Our new 3D printer friend

At the end of last year we realized that our old 3D printer at the office wanted to retire. It made strange noises, heated up in the wrong areas and hadn't had any software updates available for quite some time. So we started our hunt for a new printer that was worthy a place at the office.

In the search for a new 3D printer, we felt that reliability, robustness and precision were the three main qualities that we were looking for. After an extensive investigation with a lot of reading at nerdy forums, supplier visits and test prints, our option stood between an Ultimaker S3 and a MakerBot Method. Both printers with dual extrusion heads,  swappable print cores, automatic calibrations and easy to use touch screens. In the end, our choice fell on the Ultimaker S3. With a larger build volume, better resolution and possibility to print with 3rd party material. It’s also made to be used with Ultimaker Cura, which is the slicing application that we are already using at the office. 

Now after almost 6 months of 3D printing, we can’t say anything else than that it for 100% feels like the right choice for our business. It took a while for our employees to start using the printer, but when they discovered the easiness of printing and good quality of the parts, it has been more and more frequently used up to the point were we are now discussing of implementing a booking system for using the 3D printer.

One of our most frequent users is Panagiotis, and we took the opportunity to ask him about his thoughts of the Ultimaker.

What’s your first impression of the Ultimaker S3?

Having already a 3D printer at home, I couldn’t help but notice the small – yet big – differences that make a professional 3D printer stand out from the rest of the casual home-use printers. My favourite part of the printer is the auto bed-leveling function that makes almost every print start out perfect and ensure a steady, firm base for the rest of the print to continue without fails. I also find it very helpful with the ability to print with two different materials: one being PLA and the other PVA, which acts as support. PVA has excellent adhesive properties and it dissolves in water, which helps create complex geometries. And upon all that, one is able to send prints over the network. If you haven’t used a 3D printer, it seems like a fancy add-on thing. But in reality, it’s not needed to first copy files in a USB drive and then go to the printer, and then start the printing process. This is actually a big time saving feature.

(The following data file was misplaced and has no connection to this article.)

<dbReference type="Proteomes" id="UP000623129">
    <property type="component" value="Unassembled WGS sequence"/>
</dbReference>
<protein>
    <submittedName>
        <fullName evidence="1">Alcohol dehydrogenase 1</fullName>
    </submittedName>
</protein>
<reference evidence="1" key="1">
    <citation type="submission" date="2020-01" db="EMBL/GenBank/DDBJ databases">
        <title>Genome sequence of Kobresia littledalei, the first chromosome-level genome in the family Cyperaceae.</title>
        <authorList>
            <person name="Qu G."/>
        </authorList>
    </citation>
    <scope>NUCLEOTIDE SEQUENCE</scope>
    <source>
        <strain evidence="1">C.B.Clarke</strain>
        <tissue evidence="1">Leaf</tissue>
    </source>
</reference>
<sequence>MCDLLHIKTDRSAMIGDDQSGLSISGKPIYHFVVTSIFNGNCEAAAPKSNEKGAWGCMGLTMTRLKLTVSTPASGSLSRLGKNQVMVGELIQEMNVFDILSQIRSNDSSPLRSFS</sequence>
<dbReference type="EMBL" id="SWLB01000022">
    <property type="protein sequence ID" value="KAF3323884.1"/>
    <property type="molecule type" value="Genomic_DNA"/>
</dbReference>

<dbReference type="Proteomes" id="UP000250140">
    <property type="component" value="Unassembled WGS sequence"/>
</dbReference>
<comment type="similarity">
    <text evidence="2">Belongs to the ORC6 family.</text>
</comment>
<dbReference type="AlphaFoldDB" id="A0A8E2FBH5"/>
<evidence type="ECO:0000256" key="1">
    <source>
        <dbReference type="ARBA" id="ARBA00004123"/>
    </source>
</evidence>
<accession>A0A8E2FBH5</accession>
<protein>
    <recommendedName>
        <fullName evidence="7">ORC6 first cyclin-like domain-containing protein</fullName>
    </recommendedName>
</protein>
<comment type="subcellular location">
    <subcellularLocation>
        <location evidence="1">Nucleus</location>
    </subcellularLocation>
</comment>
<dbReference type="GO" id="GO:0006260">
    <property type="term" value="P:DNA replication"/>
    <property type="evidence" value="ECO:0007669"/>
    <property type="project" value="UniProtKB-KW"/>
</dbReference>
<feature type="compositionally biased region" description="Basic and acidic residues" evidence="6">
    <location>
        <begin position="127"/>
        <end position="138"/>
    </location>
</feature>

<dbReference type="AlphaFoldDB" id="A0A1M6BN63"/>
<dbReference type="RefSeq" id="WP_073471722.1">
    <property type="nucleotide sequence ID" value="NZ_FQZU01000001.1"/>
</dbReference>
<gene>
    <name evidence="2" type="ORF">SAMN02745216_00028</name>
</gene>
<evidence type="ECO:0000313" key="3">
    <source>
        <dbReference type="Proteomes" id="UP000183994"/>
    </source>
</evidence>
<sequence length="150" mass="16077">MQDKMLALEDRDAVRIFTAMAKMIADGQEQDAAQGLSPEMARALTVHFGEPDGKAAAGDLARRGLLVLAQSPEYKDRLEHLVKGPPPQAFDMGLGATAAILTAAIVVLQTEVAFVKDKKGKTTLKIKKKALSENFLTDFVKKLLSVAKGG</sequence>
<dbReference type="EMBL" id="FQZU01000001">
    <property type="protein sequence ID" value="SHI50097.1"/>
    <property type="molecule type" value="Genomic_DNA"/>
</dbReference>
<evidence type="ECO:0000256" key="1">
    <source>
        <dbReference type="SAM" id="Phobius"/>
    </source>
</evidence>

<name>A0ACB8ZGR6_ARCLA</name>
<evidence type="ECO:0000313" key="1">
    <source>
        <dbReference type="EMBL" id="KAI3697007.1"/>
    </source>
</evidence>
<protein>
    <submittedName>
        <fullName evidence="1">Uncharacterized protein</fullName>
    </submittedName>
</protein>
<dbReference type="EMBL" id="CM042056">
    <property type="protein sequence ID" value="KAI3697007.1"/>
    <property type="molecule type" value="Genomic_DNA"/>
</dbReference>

How does it help you in your assignment?

I’m working mostly on prototype projects. These projects are usually time consuming, with a lot of changes on the way. That means that two factors play a major role in the efficiency and reliability of the result: How fast can we manufacture the product and the changes that occur, and how do we make that process cost efficient? Having a 3D printer on the spot, allows printing on demand the different assembly parts which results in a rapid prototyping process. Start the print, and within a few hours you have the part! The materials are lightweight and strong and since we are manufacturing them, the cost is as low as possible. A very important point here is that there is no need for shipping the part to us, so there is no unnecessary packaging waste (cartons, paper, plastic) that would normally come along with an ordered part. So not only is the process faster and cheaper, but it’s also environmentally friendly.

Below are some pictures of the current project that I’m working on, depicting how the 3D printer allowed me to create parts that are custom made to fit exactly the needs of that project.

Rack holder to be printed
inContext has licenses for CREO and Cura Professional
Rack holder variants
With the 3D printer different variants can quickly and easily be tested and evaluated
Rack holder in rigg
The printed parts are used in the final rigg assembly
PCB holder
Different design holding a PCB in the rigg. Printed with PVA support material which is later dissolved in water.
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To sum up, I believe that a 3D printer is a must have for any team that works in development and prototypes since – apart from all the benefits mentioned above – it stimulates creativity and grants the satisfaction of tailor made products, manufactured to fit the exact needs of each project.

Picture of Panagiotis


Mechatronical engineer at inContext

Ultimaker S3 specifications

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